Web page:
Page to Screen: Diamonds are Forever (1971)

Diamonds are Forever
based on the novel by Ian Fleming


Well… that’s it. I’m done with Sean Connery as Bond. Well, there is Never Say Never Again, which I imagine I will eventually watch, but it’s not an Eon production, so it’s not canon. If I was an extra-canonical (thanks, Holmesians) completionist, I would never get anything done. My attention span is simply not suited to that much of a commitment. After the heights of On Her Majesty’s Secret Service and becoming rather fond of Lazenby’s take on the super spy, it was a bit of a bumpy road back to Connery, especially since I loved On Her Majesty’s Secret Service so much (well, comparatively). Can Connery reclaim his territory once and for all? Well… not so much.

Diamonds are Forever opens with Bond apprehending, for once and for all, Blofeld. Back in England, Bond is summoned to investigate a diamond smuggling ring. Diamonds from a mine in South Africa have been disappearing systemically for years, but haven’t shown up on the black market, making the British government fear that someone is stockpiling them in order to dump them all on the market and depress the prices. Bond impersonates one of the smugglers and becomes entangled with the smuggler Tiffany Case, who accompanies him to the outskirts of Las Vegas in America for the drop-off. But what seems like a simple smuggling ring is much more than that, and entire cities could be at stake

When we last met Bond, his track record with women was actually pretty decent, especially for 1969—he’d fallen in love with shrewd, generous, and amazing driver Tracy and dallied with Ruby Bartlett, a cute, flirty Brit who brought more to the role than it actually deserved. So, now that we’re into the seventies and second wave feminism is a definite thing now, how does Bond fare? Well, in the pre-credit sequence, he forces a woman to confess Blofeld’s whereabouts by choking her with her bikini top. It’s a brutal opener, all around, probably to emphasize Connery’s thuggish strength over Lazenby’s sensitivity, but that moment just sort of encapsulates a conflation of sex and violence when it comes to women in the series. It’s almost as if to make sure I walk away from the Connery years with that image hanging over my head, blotting out Domino’s revenge arc or Fiona’s rejection of precisely such a narrative in Thunderball. Tiffany Case doesn’t fare much better as a Bond girl. Anyone following Diana Rigg has a tough act to follow, but Tiffany, despite how much I appreciate her breezy, flippant attitude towards Bond, is pretty much useless. She has one moment where she could have been useful, and it’s used to make a joke about how useless she is. Alas.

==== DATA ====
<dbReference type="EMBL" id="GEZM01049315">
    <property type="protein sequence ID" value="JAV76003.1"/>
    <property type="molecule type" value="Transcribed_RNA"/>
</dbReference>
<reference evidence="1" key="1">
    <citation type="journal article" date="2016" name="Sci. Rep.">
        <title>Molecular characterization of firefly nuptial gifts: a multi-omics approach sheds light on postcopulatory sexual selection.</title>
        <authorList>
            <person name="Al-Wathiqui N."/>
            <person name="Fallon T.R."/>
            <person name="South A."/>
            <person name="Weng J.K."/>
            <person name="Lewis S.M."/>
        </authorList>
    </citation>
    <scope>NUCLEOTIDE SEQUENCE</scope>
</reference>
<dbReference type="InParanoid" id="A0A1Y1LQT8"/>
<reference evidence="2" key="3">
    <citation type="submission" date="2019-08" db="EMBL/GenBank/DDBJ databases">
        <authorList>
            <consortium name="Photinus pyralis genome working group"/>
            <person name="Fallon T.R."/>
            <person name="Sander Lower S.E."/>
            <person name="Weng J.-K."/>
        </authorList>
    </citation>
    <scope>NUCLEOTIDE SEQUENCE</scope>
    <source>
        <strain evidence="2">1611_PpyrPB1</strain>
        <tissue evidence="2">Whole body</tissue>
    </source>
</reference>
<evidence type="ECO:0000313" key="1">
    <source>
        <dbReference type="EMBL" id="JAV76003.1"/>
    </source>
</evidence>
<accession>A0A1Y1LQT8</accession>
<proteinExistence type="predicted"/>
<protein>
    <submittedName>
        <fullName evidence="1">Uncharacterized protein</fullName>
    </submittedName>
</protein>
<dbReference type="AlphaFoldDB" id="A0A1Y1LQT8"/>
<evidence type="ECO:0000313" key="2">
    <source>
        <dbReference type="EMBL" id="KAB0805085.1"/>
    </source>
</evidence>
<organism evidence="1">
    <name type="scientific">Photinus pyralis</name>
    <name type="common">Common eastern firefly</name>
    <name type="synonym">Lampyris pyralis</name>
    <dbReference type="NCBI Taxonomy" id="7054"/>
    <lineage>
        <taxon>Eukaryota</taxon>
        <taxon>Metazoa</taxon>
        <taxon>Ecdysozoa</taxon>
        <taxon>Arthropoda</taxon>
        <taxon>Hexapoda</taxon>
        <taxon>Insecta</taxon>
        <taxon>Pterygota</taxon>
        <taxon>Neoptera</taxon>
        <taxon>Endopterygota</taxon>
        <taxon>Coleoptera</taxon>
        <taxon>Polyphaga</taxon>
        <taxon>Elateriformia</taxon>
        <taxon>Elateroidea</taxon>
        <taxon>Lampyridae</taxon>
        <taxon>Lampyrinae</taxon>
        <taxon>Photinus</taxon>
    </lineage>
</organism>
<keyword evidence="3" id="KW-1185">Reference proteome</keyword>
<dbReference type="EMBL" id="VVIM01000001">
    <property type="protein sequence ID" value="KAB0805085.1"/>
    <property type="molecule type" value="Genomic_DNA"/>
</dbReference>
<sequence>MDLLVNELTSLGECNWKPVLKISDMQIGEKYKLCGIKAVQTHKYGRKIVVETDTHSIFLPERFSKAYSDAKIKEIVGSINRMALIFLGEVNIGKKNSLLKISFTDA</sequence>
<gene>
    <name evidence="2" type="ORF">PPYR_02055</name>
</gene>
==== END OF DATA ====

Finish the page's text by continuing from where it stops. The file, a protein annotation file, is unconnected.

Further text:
I open with that, because otherwise, Diamonds are Forever is kind of boring. True, there are a few great set pieces—a fight in an elevator is claustrophic and actually threatening, while a car chase through Las Vegas boasts a Three Stooges-esque bit in a parking lot—but most of the film takes place in and around a fancy hotel in the back of Nevada. In fact, the name Las Vegas is never even mentioned. Bond films tend to be known for their extravagant locales; Skyfall, whose plot is arguably probably one of the smaller and more intimate ones, still manages to pack in Shanghai and Macau. Briefly stopping over in Amsterdam before spending much of the film in the middle of nowhere. I feel like I’ve read somewhere that Connery’s salary (1.25 million, unheard of at the time) necessitated a scaling down of scope, but I’m not digging that up, so I’ll just leave that there.

Diamonds are Forever also boasts the first queer villains in the series (eat your heart out, Silva); Mr. Wint and Mr. Kidd, two assassins working for Blofeld. While the film takes a very dim view of them and their queerness is used to make them seem even more dastardly, I was weirdly charmed by them. They walk off hand in hand after a murder, they trade extraordinarily labored quips with each other (imagine the most tiresome college students trying to sound witty), and are so comfortable with each other that they don’t need to talk all that much. Of course, they’re also twisted killers who joke about sending pictures of a murdered woman to her students, but, given the treatment of women in the film, I had expected worse. I also must mention that Charles Gray is an amazing Blofeld, blissfully camp while still remaining an actual threat. Other than that, though, there’s not really that much memorable about Connery’s last official outing as Bond, and that’s kind of a shame.

And yet, film marches on. Onto Roger Moore and Live and Let Die!

Bottom line: Connery’s last official outing as James Bond is, sadly, a little forgettable, with its cramped location and utterly awful Bond girl. Charles Gray makes a great Blofeld and one or two action set pieces are quite interesting, but otherwise, not so much. Eh.

I rented this DVD from the public library.

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